While orthotics are great for making shoes feel more comfortable on your feet, their actual value lies in correcting the way that you walk. Since orthotics are a shoe insert, they can be removed and moved from shoe to shoe, allowing users to adapt to many different shoes and walking styles. Over time, if you train with your orthotics enough, you could end up changing your walking (or running) motion for the better.
If you do end up changing the way you run or walk with orthotics, the chances are that you’ll see different wear patterns in your shoes, too. Make sure to keep this in mind both as you shop for new shoes and as you protect or repair your existing ones.
While prescription orthotics are designed for people with foot issues, that’s not to say that over-the-counter shoe inserts can’t help normal people. While these will not provide a specialized fit like custom orthotics will, they still have benefits like:
- Helping to prevent foot pain
- Improving your balance
- Enhancing your performance
- Protecting your foot from injury
- Absorbing shock
When using shoe inserts or orthotics, keep in mind that, when inserting any padding or fabric into a shoe, it will change the way that the shoe fits your foot. If you add a gel liner to your boots, that will take up some of the space that was formerly occupied by your foot in the shoe. This could end up pushing your feet closer to or against the top of your shoe, which could increase wear in other areas.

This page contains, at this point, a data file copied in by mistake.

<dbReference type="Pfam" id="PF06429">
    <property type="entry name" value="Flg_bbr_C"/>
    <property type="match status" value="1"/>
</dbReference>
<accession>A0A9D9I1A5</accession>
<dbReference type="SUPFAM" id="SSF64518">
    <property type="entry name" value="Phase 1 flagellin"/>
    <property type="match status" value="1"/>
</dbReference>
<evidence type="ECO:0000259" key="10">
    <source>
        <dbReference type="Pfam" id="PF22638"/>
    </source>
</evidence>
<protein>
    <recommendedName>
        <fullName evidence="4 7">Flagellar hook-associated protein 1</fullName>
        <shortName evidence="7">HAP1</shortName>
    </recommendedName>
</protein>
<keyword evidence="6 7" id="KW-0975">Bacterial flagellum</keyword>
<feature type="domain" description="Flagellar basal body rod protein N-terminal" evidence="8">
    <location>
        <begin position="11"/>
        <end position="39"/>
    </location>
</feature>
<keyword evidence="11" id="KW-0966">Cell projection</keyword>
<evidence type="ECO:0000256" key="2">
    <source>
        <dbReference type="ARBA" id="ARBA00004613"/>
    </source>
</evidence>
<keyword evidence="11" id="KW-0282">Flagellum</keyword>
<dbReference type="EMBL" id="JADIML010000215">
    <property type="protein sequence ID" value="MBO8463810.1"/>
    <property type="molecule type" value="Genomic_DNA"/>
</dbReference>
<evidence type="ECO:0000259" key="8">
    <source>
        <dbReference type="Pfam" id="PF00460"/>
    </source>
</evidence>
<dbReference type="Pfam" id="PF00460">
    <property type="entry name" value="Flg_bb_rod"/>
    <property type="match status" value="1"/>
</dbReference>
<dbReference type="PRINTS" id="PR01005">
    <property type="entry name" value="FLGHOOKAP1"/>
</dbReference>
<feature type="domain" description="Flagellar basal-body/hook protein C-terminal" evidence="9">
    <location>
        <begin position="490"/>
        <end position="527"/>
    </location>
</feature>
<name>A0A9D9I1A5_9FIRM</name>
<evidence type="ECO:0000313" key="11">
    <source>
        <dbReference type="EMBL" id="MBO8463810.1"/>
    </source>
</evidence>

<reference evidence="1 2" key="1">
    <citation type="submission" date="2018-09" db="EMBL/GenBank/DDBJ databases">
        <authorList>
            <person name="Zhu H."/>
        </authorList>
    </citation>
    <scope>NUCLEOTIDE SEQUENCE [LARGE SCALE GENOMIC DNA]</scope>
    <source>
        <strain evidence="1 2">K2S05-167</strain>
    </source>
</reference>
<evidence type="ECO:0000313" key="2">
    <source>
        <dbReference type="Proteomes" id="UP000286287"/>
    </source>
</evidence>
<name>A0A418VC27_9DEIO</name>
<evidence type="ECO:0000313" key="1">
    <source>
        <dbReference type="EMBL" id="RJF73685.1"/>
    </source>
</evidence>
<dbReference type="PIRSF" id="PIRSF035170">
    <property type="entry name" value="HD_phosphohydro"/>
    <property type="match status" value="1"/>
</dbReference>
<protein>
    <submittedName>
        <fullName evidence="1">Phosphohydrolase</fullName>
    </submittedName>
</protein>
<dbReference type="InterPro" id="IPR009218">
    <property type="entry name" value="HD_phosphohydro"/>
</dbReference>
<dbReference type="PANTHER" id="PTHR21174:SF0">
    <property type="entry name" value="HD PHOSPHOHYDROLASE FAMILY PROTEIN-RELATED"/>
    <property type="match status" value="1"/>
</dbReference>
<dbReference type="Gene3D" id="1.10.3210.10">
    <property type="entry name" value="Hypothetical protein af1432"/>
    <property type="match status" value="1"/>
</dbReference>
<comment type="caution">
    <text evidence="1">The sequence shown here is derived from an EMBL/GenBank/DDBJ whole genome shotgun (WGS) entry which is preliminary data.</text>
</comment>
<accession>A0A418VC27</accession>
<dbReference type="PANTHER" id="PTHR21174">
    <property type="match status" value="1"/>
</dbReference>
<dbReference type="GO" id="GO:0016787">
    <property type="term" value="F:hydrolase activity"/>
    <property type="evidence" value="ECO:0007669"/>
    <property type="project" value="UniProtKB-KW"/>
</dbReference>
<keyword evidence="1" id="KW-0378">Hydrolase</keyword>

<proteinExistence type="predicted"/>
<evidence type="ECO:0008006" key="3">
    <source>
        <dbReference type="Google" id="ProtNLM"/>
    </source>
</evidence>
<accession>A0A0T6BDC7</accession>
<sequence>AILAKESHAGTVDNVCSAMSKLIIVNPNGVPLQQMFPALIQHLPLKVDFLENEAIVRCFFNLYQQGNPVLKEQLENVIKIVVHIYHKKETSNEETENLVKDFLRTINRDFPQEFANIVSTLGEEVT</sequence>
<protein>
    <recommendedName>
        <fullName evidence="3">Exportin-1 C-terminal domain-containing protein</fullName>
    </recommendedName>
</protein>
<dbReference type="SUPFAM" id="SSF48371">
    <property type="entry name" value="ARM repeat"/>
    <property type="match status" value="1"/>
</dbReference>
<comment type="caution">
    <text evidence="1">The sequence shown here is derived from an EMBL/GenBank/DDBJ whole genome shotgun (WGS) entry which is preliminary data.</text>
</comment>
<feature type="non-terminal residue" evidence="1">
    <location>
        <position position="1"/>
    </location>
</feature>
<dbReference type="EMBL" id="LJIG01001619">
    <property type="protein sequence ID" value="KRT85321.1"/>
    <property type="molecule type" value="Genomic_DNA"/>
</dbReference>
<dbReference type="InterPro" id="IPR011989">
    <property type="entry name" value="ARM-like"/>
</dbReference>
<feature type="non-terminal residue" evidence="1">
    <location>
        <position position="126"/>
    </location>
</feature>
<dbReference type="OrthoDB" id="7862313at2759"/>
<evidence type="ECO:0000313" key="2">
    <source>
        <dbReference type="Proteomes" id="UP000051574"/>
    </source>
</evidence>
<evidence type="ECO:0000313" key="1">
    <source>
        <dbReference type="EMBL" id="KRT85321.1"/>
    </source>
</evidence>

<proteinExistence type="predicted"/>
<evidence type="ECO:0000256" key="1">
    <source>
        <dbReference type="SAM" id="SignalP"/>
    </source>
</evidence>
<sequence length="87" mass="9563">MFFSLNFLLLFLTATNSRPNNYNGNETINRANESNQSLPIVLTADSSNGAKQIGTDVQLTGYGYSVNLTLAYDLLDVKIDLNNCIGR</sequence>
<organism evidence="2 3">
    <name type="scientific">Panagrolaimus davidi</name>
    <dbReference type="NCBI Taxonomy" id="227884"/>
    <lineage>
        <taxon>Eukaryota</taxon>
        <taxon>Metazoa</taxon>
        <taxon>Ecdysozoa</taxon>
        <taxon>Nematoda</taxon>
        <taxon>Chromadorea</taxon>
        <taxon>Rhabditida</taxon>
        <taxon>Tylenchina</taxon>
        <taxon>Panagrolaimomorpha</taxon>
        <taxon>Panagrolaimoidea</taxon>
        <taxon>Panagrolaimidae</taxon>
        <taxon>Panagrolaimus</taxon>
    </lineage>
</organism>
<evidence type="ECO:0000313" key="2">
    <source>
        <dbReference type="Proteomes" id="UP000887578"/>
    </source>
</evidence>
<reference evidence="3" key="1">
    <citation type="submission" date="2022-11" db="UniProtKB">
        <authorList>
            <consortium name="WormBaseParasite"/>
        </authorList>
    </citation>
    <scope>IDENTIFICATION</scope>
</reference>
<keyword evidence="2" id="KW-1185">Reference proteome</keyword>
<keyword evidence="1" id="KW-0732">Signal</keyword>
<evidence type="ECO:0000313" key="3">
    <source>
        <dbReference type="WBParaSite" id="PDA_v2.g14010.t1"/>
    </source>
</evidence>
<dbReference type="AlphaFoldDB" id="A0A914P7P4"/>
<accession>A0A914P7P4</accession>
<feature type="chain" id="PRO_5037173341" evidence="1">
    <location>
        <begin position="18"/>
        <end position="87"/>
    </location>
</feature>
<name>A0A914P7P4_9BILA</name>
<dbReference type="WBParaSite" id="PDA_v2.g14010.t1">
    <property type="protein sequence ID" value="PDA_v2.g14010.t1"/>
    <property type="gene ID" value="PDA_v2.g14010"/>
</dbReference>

While lacing your shoes differently is one of the lesser-known or looked at methods of changing the way your boots wear, any serious athlete knows that tight laces are an essential part of maintaining stability and fitness during physical exercise. If you don’t lace up your shoes well enough, you could end up hurting yourself and others. Physical activities like sports and running are dangerous enough without adding floppy, loose shoes into the equation.
Some of the ways that you can quickly hurt yourself with loose shoes are:
- Excessive corn, callus, and blister development from sliding and friction
- Ingrown toenails from repeated collisions with the end of your shoe
- Hammer or mallet toes from constant toe flexing
- Ankle injuries or sprains from bad footing caused by loose shoes
However, lacing up your shoes properly is an excellent way to prevent the issues that can arise from loose shoes. In a similar way, you can lace your shoes in different and unconventional ways to make them fit differently.
Consider the top two eyelets in your favorite pair of shoes, for example. Do you use them, or do they go unlaced the majority of the time? The top two eyelets in a pair of lace-up shoes are excellent for increasing the grip of the shoe’s ankle against your foot. As such, if your shoes tend to rub against your ankles excessively, using the top two eyelets in your laces might be just enough to keep your boots in place against your heel instead.
As long as you’re creative with the way you protect your shoes, there are many different ways to address and fix holes both in the toes and in the other parts of your shoes. If you know the way your boots wear, you’ve already won half the battle, after all. After that, the steps you take to address the issue are mainly up to your discretion.